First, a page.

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Introduction to Electropolishing:

Electropolishing is a reverse electrolysis process, it is an electrochemical process which produces smoothing and brightening to a metal surface by removing surface metal ion by ion. It provides a chemically and physically clean surface, the surface becomes smoother and any mechanical surface asperities, contaminants and free irons will be removed, which may be detrimental to the future performance and appearance of a Stainless Steel product. This will improve the corrosion resistance, reduce the product adhesion and contamination buildup, de-burr machined edges, corners and holes as well as removes any imbedded iron from the manufacturing process and create a lustrous finish. Electropolishing permanently removes heat discoloration and flux marks from welding. Electropolishing is commonly done on Stainless Steel as a final finish. Electropolishing eliminates Hydrogen Embrittlement and removes stress from springs and stampings by removing microscopic nicks and scratches from the surface. Electropolishing is used as an inspection tool to detect surface cracks or imperfections in castings and forgings. In addition, Electropolishing passivates the surface of the metals as per the ASTM A-967 specification. It is the most effective commercial method for passivating stainless steel. Electropolished Tools steels offers greatly enhanced protection from corrosion and tarnishing. Two important advantages of electropolishing are the speed and uniformity of the process, readily translated into important savings, particularly when treating complicated shapes.

Benefits of Electropolishing:

Better Physical Appearance:

• No fine directional lines from abrasive polishing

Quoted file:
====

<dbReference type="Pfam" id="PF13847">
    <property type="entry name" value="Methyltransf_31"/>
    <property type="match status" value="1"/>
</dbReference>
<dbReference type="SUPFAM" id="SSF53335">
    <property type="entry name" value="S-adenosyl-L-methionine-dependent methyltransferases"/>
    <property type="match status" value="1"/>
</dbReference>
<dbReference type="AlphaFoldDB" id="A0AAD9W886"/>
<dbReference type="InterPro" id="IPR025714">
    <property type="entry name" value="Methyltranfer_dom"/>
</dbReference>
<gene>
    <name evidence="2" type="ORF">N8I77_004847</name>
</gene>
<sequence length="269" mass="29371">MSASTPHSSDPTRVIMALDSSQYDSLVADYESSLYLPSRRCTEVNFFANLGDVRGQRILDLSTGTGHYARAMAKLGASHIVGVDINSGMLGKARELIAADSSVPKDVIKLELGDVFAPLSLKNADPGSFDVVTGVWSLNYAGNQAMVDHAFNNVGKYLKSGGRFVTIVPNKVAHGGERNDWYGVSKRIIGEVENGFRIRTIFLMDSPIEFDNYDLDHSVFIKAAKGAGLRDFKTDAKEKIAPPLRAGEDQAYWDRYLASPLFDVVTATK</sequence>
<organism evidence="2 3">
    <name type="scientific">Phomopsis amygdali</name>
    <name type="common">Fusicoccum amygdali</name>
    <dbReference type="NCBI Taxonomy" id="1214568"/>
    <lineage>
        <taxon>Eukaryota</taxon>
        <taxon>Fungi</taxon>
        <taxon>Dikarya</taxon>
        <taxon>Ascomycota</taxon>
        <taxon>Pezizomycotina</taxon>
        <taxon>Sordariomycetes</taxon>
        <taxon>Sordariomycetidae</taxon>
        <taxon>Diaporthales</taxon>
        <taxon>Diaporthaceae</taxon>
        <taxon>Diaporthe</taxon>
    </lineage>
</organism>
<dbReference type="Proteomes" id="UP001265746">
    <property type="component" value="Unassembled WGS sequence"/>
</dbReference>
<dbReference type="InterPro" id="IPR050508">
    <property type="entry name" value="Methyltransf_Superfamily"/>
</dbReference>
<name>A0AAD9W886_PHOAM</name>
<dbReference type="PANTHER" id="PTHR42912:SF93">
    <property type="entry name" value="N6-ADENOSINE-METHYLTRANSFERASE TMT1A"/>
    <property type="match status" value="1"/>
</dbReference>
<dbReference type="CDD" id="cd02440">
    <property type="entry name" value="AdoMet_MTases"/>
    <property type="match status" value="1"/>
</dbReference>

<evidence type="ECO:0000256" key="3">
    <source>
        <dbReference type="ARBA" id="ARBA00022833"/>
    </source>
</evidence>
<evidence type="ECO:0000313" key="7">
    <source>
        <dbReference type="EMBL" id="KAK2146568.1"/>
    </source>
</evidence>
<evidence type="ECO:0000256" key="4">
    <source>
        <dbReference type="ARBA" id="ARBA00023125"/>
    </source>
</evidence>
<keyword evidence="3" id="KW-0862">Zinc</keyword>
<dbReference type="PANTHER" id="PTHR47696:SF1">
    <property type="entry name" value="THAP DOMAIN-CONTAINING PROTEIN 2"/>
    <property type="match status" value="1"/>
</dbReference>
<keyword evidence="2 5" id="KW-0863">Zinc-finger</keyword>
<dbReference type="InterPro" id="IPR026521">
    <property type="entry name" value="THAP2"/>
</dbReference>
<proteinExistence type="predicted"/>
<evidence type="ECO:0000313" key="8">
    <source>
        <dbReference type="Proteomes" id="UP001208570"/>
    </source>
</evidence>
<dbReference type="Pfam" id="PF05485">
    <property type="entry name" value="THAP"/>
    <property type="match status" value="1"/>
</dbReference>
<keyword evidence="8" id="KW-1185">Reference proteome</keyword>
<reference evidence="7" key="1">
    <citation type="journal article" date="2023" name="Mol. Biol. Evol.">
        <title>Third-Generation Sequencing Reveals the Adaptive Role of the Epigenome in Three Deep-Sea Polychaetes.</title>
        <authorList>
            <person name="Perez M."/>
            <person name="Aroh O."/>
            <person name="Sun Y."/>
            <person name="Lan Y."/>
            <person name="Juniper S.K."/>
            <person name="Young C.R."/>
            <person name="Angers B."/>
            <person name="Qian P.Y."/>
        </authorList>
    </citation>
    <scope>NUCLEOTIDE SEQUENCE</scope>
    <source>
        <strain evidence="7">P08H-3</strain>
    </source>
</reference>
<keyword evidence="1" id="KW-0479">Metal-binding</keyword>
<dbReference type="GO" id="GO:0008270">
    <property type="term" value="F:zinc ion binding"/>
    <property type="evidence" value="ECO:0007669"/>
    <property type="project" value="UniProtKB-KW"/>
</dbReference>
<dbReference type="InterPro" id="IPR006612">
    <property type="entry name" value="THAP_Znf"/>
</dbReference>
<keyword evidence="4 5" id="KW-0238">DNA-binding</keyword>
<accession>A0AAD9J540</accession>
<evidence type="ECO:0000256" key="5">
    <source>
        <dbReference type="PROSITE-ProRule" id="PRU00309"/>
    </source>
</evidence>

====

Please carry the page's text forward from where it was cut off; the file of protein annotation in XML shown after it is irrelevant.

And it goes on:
• Excellent light reflection and depth of clarity
• Bright, smooth polish; uniform luster of shaped parts

Enhanced Mechanical Properties:

• Less friction and surface drag
• Increased production and duty cycles in process equipment. Electropolishing greatly reduces fouling, plugging, scaling and product build-up
• Surface retains the true grain structure and properties of the bulk metal
• Fatigue strength is not reduced. Electropolishing allows the true fatigue strength of a part to be accurately determined
• Higher fatigue strength can be promoted by particle-blasting the surface to reintroduce compressive stress without losing electropolishing's advantages
• Stress-relieving of the surface
• Reduces galling of threads on stainless and carbon steel and other alloys

Better Corrosion Protection:

Electropolishing yields maximum tarnish and corrosion resistance in many metals and alloys. Stainless steel contains metallic and non-metallic inclusions, which are unavoidably included during manufacture. Mechanical polishing not only fails to remove inclusions, but also tends to push them further into the surface and even increase them by further pick-up of abrasive materials. These inclusions eventually can become points of corrosion.

Ease of Cleaning:

• Substantially reduces product contamination and adhesion due to the microscopic smoothness of an electropolished surface (much like a glass surface)